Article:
It’s a great time to be a comic book fan.
There are tons of awesome television series out there bringing out heroes to life. Gotham, Arrow, and The Flash have all returned. We’ve got shows like Supergirl, Legends of Tomorrow, Outcast, and more on the horizon. We also have some really great books releasing monthly. Really, no matter what sort of stories you enjoy there is a series out there for you. This week Jackson’s got some great reviews for your\ from DC and Marvel – including Darth Vader #10 which is just the latest in what people keep telling me is one of the best on-going books out there right now.
Read on! See what we’re reading. And let us know what you’re reading in the comments.
John Flood #3 (of 6)
Artist: Jorge Coelho
Publisher: BOOM! Studios
Source: BOOM! Studios DRC
The latest issue of John Flood starts out with a body. I guess that’s not surprising – he and Berry are chasing a serial killer after all. But this body has John’s name carved into his torso. He also happens to be the man that tried to kill John in the first issue. Yikes. It turns out that the cat and mouse game John has been playing with the serial killer is picking up. And maybe John’s not the cat like he thought.
John calls Mrs. Markham (the woman whose cat he rescued) to warn her that she might be in danger. The killer already has her, though, and directs John and Berry to an abandoned building. John in his infinite wisdom forces the killer to up his timeline by setting the building on fire. Then telling Berry to go find Markham while he goes to find the killer. Great plan, John. Of course it doesn’t go very well. The killer catches up to John at the last minute… and they are both still in the building at the end.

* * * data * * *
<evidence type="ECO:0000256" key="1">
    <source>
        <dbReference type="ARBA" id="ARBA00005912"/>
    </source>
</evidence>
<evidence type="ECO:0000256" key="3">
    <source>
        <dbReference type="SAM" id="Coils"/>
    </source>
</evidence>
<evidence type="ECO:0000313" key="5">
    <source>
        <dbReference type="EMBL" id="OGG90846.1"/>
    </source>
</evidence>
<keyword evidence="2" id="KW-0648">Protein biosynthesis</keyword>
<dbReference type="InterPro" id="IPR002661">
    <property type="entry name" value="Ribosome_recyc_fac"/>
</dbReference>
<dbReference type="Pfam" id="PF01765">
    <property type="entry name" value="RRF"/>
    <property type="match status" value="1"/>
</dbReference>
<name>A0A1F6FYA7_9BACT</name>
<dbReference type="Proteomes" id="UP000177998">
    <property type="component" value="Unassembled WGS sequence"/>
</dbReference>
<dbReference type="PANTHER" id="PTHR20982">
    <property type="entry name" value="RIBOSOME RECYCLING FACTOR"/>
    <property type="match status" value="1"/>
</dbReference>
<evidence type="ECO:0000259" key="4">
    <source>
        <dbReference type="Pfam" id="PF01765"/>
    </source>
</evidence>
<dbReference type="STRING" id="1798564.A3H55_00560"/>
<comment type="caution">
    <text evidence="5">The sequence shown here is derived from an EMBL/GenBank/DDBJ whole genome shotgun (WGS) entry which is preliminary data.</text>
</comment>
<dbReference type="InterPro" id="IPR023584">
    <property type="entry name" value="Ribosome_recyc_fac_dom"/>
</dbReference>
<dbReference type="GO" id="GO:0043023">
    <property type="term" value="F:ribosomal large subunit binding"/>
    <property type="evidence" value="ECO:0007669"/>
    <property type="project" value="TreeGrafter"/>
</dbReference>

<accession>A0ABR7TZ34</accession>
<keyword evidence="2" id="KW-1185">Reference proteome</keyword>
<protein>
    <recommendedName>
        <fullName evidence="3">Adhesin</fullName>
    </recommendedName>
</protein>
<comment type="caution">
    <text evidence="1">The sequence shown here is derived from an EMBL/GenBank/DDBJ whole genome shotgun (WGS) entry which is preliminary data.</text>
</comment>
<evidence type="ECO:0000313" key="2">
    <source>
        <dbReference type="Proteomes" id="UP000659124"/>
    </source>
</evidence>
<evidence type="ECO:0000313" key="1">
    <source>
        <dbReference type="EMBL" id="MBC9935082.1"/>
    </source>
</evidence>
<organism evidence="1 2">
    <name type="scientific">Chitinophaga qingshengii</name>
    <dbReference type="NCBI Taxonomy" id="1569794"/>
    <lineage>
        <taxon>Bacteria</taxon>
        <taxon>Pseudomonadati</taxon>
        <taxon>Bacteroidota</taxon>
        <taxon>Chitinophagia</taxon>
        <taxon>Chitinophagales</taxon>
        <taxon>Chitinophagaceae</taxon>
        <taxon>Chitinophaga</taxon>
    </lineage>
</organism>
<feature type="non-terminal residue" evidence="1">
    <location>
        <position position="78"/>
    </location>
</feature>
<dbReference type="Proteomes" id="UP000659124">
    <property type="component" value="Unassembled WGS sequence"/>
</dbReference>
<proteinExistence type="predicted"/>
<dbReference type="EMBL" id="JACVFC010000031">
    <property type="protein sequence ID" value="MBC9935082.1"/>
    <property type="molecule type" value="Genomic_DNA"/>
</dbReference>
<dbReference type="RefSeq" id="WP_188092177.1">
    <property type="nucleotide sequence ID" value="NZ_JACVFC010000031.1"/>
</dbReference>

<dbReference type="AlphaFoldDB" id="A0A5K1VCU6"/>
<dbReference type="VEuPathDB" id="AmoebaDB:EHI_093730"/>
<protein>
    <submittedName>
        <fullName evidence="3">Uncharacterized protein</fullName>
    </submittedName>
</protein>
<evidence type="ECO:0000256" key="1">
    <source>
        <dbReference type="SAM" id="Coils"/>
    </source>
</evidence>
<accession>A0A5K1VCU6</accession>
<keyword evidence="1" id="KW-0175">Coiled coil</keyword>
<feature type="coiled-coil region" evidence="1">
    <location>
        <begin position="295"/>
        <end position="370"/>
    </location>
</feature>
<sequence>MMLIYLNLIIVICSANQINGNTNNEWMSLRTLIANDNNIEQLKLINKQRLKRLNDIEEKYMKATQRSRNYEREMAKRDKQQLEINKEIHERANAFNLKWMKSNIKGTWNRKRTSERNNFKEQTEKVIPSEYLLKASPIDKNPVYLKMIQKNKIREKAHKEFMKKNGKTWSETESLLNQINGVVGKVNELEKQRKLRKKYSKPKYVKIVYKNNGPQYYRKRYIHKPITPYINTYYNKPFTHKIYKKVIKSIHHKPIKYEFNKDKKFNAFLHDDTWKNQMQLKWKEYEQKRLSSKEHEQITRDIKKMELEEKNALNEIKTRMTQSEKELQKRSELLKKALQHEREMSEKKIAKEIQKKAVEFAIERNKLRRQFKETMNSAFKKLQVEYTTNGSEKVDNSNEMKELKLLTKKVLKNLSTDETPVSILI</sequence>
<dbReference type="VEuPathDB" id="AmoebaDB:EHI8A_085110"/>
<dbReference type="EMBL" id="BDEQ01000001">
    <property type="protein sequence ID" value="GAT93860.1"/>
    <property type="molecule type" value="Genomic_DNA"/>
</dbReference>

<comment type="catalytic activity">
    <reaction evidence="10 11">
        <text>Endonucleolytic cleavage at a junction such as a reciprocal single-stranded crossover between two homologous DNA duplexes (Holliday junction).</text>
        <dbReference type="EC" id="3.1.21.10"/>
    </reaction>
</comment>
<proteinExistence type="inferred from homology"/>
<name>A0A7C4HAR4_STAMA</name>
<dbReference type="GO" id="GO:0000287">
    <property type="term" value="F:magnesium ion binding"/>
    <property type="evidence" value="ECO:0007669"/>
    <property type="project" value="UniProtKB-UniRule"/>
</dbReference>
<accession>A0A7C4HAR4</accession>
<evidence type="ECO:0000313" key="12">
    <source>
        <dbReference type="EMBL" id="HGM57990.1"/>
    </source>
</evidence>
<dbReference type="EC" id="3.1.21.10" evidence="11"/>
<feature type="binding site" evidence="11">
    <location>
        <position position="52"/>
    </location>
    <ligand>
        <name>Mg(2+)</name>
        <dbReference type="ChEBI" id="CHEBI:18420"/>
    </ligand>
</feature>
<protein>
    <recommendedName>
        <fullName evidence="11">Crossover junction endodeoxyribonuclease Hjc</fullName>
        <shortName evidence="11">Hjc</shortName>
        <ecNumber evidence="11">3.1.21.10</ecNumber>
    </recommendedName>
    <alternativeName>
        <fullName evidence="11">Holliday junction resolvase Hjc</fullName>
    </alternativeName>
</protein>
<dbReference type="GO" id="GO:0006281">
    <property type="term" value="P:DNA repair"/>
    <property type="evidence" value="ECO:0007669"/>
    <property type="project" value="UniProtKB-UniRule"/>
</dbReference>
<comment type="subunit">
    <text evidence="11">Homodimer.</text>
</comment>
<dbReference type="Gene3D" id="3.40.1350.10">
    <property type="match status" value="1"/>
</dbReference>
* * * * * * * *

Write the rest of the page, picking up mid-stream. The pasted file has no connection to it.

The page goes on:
Presumably John isn’t going to die. We still have three issues to go. But still. It doesn’t look good.
There’s a certain comfort and calculated excitement to competence porn. That thrill of seeing smart, talented people pull off tricky plans and beat seemingly impossible odds is electric but it can often be hobbled when the illusion breaks and when it suddenly appears as if the protagonists can never lose. A character like Midnighter, someone whose superpower involves calculating every possible situation to win, carries that intrinsic risk. It seems as if Midnighter can never lose when he can see every possible option.
Steve Orlando’s run on Midnighter has often dodged this problem by upping the ridiculousness of the situations its hero finds himself in. In this week’s Midnighter #5, our only-as-psychopathic-as-he-needs-to-be anti-hero teams up with secret-agent Dick Grayson to fight a group of Russians running a monster fight-club. Orlando has a real talent for blending Midnighter’s raging ego with a constant need to prove himself just a little more, regardless of if it’s in the bedroom or the battlefield. Here, he handcuffs himself to Grayson, walks right into a trap and beats the hell out of every werewolf, bat-monster, and walking-nightmare the Russian mafia can throw at him.